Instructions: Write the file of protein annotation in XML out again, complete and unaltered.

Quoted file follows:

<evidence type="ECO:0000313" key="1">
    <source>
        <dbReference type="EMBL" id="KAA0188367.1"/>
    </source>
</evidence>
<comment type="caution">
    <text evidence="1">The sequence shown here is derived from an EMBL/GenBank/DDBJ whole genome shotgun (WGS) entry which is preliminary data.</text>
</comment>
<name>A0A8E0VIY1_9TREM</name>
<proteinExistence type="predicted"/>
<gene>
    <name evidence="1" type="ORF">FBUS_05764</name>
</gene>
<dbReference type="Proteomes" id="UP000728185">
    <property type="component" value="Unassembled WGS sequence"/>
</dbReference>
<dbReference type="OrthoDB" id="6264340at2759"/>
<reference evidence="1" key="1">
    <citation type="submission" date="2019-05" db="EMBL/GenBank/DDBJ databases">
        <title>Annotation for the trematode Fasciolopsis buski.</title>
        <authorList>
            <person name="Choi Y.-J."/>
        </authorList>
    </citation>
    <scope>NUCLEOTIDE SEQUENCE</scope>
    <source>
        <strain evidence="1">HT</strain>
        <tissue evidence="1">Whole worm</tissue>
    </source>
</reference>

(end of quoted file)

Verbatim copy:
<evidence type="ECO:0000313" key="1">
    <source>
        <dbReference type="EMBL" id="KAA0188367.1"/>
    </source>
</evidence>
<comment type="caution">
    <text evidence="1">The sequence shown here is derived from an EMBL/GenBank/DDBJ whole genome shotgun (WGS) entry which is preliminary data.</text>
</comment>
<name>A0A8E0VIY1_9TREM</name>
<proteinExistence type="predicted"/>
<gene>
    <name evidence="1" type="ORF">FBUS_05764</name>
</gene>
<dbReference type="Proteomes" id="UP000728185">
    <property type="component" value="Unassembled WGS sequence"/>
</dbReference>
<dbReference type="OrthoDB" id="6264340at2759"/>
<reference evidence="1" key="1">
    <citation type="submission" date="2019-05" db="EMBL/GenBank/DDBJ databases">
        <title>Annotation for the trematode Fasciolopsis buski.</title>
        <authorList>
            <person name="Choi Y.-J."/>
        </authorList>
    </citation>
    <scope>NUCLEOTIDE SEQUENCE</scope>
    <source>
        <strain evidence="1">HT</strain>
        <tissue evidence="1">Whole worm</tissue>
    </source>
</reference>